News and Insights

The Department of Finance Canada Proposes Legislative Changes to the Excise Tax Act 

Tax Development Feb 07, 2014

The Department of Finance recently announced proposed amendments to the Excise Tax Act (“ETA”) that may require registrants’ attention. One set of proposed amendments is in response to a recent decision by the Tax Court of Canada, in which a business was allowed to claim input tax credits related to GST that had been refunded to the business, by its suppliers, through the issuance of tax-included credit notes. In order to close this legislative loophole, amendments are being tabled to ensure that a person cannot claim input tax credits in respect of an amount of GST/HST that has already been recovered, by the person, from a supplier.

Recently, Finance Minister, the Honourable Jim Flaherty, announced proposed amendments to the ETA in order to provide an exemption to patients and visitors from the GST/HST now payable for hospital parking.  Budget 2013 proposed an addition to Section 1, Part V.1, Schedule V of the ETA, by which the Ministry sought to clarify that the special GST/HST exemption for parking supplied by charities does not apply to supplies of paid parking that are made by way of lease, licence or similar arrangement in the course of a business carried on by a charity set up or used by a municipality, university, public college, school or a hospital to operate a parking facility.  This measure was intended to ensure consistent tax treatment of supplies of paid parking made directly by municipalities, universities, public colleges, schools, hospitals and supplies made by charities set up or used by these entities to supply their parking.

After some consideration, the Ministry is proposing to have this additional tax burden lifted for hospital patients and visitors.  In order for the relief to apply, a number of conditions must first be met as per new section 7, proposed to be added to Schedule V, Part V.1, including:

  • first condition – one of the following  must be true:
    • if all of the parking spaces in the specified parking area in relation to the supply of the parking space are reserved for use by individuals who are accessing a public hospital; or
    • if it is reasonable to expect, at the time when the supply of the parking space is made, that these parking spaces will be used, during the calendar year in which the supply is made, primarily by individuals who are accessing a public hospital.
  • second condition – none of the following can be true:
    • if all or substantially all of the parking spaces in the specified parking area in relation to the supply are reserved for use other than by individuals accessing a public hospital, otherwise than in a professional capacity; or
    • if the supply of the parking space, or the consideration for the supply is conditional on the parking space being used by a person other than an individual accessing a public hospital, otherwise than in a professional capacity; or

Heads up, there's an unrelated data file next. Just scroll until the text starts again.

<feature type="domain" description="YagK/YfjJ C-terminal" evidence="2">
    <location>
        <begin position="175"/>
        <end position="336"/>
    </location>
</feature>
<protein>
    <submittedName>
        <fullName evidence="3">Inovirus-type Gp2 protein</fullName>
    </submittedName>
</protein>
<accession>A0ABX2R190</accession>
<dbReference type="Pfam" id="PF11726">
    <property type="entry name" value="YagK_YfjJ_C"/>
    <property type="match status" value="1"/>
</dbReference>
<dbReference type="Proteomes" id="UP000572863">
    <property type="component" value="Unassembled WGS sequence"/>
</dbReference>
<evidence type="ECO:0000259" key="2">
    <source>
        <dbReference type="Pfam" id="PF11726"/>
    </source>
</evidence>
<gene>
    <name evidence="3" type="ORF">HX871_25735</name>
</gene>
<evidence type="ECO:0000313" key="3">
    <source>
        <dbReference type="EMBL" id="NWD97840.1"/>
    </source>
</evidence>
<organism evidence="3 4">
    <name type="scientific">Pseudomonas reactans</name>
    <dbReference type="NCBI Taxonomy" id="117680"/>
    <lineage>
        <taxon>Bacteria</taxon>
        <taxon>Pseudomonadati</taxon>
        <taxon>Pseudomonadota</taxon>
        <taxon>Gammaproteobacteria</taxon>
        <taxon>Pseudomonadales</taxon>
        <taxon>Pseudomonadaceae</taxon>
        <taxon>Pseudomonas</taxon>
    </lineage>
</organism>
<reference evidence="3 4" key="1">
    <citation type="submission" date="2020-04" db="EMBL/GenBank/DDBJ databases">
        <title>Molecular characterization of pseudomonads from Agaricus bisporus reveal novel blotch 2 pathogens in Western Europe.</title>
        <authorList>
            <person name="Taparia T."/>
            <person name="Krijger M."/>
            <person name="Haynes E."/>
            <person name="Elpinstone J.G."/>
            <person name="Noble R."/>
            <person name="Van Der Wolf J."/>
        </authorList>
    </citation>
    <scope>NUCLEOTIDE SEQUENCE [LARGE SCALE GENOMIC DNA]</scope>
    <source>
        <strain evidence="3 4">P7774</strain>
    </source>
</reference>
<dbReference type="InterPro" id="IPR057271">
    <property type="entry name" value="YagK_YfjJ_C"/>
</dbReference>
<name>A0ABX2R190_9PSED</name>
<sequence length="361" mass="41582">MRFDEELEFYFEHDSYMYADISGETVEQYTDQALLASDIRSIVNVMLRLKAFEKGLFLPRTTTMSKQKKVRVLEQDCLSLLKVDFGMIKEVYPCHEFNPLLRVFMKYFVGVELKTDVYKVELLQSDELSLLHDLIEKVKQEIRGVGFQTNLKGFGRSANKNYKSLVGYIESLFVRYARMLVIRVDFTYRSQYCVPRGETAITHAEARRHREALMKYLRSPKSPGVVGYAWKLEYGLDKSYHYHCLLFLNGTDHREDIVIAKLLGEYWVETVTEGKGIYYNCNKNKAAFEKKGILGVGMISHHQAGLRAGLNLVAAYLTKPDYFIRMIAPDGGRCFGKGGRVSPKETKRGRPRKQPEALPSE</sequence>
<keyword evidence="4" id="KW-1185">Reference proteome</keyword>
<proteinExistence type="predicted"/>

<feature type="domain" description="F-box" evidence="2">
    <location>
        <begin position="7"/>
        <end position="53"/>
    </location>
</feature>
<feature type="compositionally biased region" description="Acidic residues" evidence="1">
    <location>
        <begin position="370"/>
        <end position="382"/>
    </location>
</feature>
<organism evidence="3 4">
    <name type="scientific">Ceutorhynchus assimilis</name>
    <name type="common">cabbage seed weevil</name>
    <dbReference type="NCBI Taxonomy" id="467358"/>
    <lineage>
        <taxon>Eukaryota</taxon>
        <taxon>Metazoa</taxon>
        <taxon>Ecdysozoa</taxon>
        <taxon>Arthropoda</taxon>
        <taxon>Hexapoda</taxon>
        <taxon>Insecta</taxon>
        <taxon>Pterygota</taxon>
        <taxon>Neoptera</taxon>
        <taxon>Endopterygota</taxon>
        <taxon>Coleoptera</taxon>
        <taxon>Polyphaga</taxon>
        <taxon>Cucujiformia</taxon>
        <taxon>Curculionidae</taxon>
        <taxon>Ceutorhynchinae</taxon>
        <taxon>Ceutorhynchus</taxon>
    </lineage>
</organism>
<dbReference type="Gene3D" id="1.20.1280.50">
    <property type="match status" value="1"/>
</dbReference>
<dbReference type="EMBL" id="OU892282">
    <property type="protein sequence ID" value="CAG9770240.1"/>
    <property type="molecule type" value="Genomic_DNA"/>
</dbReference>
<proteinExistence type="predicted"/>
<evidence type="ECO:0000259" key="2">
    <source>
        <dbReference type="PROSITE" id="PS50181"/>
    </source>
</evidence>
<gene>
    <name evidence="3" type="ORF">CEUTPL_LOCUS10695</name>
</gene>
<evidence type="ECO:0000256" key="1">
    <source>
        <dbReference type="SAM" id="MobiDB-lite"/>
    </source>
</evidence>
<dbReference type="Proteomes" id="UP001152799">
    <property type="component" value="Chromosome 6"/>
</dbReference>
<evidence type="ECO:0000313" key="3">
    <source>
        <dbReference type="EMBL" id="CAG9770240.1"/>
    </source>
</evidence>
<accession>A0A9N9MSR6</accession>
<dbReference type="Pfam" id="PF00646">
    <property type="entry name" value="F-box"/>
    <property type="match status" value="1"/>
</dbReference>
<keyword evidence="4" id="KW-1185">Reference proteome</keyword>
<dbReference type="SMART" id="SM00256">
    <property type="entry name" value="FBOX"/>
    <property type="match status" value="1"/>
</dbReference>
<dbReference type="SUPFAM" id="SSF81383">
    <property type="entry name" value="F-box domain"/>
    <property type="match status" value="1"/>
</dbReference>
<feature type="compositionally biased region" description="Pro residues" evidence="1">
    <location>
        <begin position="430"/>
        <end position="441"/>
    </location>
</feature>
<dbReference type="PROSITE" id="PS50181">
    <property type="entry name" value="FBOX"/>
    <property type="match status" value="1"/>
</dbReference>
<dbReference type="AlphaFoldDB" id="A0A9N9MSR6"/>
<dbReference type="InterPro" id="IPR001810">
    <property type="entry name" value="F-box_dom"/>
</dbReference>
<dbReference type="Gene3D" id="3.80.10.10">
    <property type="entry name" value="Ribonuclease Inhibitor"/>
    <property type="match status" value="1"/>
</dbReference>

• if the agreement for the supply is entered into in advance, the period over which parking spaces can be accessed under the supply is more than twenty-four hours, and the access to the specified parking area in relation to the supply is to be used by a person, other than an individual accessing a public hospital otherwise than in a professional capacity.        
  • third condition – no election has been made by the supplier of the parking space under section 211 of the ETA in respect of the property on which the parking space is situated, whereby the supply would be taxable under Part IX of the ETA.

These conditions essentially ensure that the relief of tax on parking spaces for those accessing a public hospital is granted to patients and visitors of the hospital and not to others, such as staff or students using the same spaces.

Special transitional measures have also been proposed in order for the amendment to apply retroactively to supplies made after March 21, 2013.  In cases where a charity has collected tax on a supply which now qualifies as exempt, the charity is relieved from the obligation to remit the amount and, if the amount has already been remitted, the charity may recover the amount as a refund under section 261 of the ETA.  Furthermore, if the charity does not qualify for a refund of the tax collected and remitted due to an assessment under section 296, a special rule will allow the charity to request in writing that the Minister of National Revenue assess, reassess or make an additional assessment of the net tax to take into account the changes that have been made.  This request should be made within one year of the enactment of the new section 7, Part V.1, Schedule V.

In Information Bulletin 2014-2, “Harmonization of Tax Relief for Hospital Parking” issued January 24, 2014, Quebec’s Ministry of Finance confirmed equivalent changes would be made to the Quebec sales tax system so as to remain consistent with the GST/HST system.

The Ministry of Finance has provided the following explanatory notes:

Change to input tax credit eligibility 

Exemption for hospital parking